I'm considering setting up WSUS on a Server 2008 machine to push updates to my Windows 7 clients. If I do, I'll be following the hardening guidelines issued by MS (such as enabling SSL).

One thing I couldn't seem to find out (and apologies in advance if I have missed the relevant MS documentation!) is how the updates are signed. Obviously, the updates it downloads from MS onto the WSUS server are signed by MS, and verified by the WSUS server (right?) but does the client machine validate the certificate too, or are updates re-signed by the WSUS server for transfer to the client? Surely not, right?

My concern here is that an attacker with root on the WSUS server may be able to easily break in to all the connected machines, by sending a bogus update to them. Is this a valid concern, or does the client perform the same validation of updates as it would when downloading updates directly from Windows Update?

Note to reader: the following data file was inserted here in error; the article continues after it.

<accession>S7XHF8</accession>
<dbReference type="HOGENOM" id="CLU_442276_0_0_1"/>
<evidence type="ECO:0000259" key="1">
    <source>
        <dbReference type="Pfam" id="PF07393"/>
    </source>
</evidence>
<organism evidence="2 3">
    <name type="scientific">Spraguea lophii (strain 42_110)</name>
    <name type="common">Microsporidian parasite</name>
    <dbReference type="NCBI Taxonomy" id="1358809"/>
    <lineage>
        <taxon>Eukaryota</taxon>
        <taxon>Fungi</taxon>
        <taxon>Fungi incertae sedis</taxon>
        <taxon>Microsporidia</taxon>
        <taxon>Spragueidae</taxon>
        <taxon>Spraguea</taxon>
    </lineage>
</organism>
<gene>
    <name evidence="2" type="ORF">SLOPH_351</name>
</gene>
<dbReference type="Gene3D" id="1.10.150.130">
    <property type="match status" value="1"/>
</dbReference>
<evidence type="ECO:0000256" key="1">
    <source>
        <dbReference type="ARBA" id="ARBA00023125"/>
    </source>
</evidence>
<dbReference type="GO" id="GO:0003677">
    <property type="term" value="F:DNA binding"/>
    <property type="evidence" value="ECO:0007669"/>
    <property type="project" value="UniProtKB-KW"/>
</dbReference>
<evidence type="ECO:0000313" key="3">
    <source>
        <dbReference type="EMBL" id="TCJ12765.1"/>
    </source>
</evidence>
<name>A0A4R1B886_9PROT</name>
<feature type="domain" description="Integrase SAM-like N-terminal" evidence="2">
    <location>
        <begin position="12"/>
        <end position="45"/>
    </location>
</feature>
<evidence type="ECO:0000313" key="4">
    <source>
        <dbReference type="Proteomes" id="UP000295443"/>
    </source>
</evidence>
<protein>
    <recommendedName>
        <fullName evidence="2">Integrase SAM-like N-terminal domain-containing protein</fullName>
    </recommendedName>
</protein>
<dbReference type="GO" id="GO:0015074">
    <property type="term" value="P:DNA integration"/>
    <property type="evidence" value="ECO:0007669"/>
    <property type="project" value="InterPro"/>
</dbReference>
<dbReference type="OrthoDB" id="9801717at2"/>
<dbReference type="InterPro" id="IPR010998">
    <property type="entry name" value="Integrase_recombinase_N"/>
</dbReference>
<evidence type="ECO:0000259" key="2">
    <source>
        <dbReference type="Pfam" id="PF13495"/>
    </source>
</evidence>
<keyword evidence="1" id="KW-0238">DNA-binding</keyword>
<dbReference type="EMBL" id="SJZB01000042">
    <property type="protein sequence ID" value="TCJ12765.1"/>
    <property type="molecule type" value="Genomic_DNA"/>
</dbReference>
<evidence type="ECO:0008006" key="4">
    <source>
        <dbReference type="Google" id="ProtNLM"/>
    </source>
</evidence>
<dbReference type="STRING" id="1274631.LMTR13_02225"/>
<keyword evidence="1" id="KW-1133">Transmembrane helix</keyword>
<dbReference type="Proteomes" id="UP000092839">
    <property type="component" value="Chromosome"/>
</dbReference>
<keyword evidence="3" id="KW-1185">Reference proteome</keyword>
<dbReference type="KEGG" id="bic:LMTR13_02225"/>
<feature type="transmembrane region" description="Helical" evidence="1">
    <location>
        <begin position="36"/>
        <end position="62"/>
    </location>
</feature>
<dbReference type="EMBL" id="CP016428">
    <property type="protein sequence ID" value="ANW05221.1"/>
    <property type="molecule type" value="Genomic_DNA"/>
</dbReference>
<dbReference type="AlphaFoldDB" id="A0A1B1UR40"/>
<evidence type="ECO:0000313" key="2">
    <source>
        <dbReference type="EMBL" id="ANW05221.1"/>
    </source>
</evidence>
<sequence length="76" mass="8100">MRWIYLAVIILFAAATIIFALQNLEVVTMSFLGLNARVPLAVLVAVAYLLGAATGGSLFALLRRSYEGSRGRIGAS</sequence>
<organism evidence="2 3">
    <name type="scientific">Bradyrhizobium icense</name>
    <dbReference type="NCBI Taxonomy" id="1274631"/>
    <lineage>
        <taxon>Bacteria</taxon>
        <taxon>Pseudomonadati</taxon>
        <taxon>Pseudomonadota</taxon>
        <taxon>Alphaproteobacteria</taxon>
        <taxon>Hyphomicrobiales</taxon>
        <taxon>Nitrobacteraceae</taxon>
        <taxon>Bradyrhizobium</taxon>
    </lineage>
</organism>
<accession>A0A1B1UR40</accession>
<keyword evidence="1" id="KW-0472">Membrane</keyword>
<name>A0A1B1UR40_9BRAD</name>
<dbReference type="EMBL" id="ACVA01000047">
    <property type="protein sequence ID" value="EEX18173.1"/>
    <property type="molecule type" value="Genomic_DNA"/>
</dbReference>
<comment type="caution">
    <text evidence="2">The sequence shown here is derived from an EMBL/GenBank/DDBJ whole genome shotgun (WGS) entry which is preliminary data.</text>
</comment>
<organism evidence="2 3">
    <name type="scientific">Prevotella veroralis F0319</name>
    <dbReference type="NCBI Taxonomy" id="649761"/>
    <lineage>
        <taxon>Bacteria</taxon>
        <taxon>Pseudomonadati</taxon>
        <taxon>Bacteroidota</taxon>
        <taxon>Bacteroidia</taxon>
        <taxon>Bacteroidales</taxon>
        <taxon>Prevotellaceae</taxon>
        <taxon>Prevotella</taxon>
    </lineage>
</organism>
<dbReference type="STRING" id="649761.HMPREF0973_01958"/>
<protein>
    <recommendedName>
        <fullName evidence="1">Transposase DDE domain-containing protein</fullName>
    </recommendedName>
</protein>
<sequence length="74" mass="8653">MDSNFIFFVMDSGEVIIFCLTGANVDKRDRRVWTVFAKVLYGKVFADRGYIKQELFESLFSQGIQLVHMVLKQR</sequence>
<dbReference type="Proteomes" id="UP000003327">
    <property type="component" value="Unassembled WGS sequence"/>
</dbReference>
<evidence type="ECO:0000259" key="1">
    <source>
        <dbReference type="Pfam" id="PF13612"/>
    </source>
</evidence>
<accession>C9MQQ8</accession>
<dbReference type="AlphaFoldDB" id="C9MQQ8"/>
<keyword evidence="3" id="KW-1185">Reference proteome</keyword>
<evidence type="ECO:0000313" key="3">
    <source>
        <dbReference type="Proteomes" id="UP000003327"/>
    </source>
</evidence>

I'm not concerned, in this scenario, about MS's Windows Update key being compromised, and I'm also not concerned about an attacker on the WSUS box preventing updates from being pushed to clients.

Also, the client machines are not joined to an AD domain, if that is relevant. Configuration is done locally on each client.


1 Answer 1


Okay, I've done some investigation on this one. I still can't find any word from MS about it - presumably they feel it's such an obvious thing to do that it needs no such assertion.

Examining the WindowsUpdate.log file suggests that signature checking is taking place, and examining the wuaueng.dll file with a debugger verifies this. Windows update will reject images signed by someone other than MS.

I've done a blog post containing the gory details - http://strange.systems/a-quick-check-that-windows-update-validates-updates-against-mss-certificate.

You must log in to answer this question.

Not the answer you're looking for? Browse other questions tagged .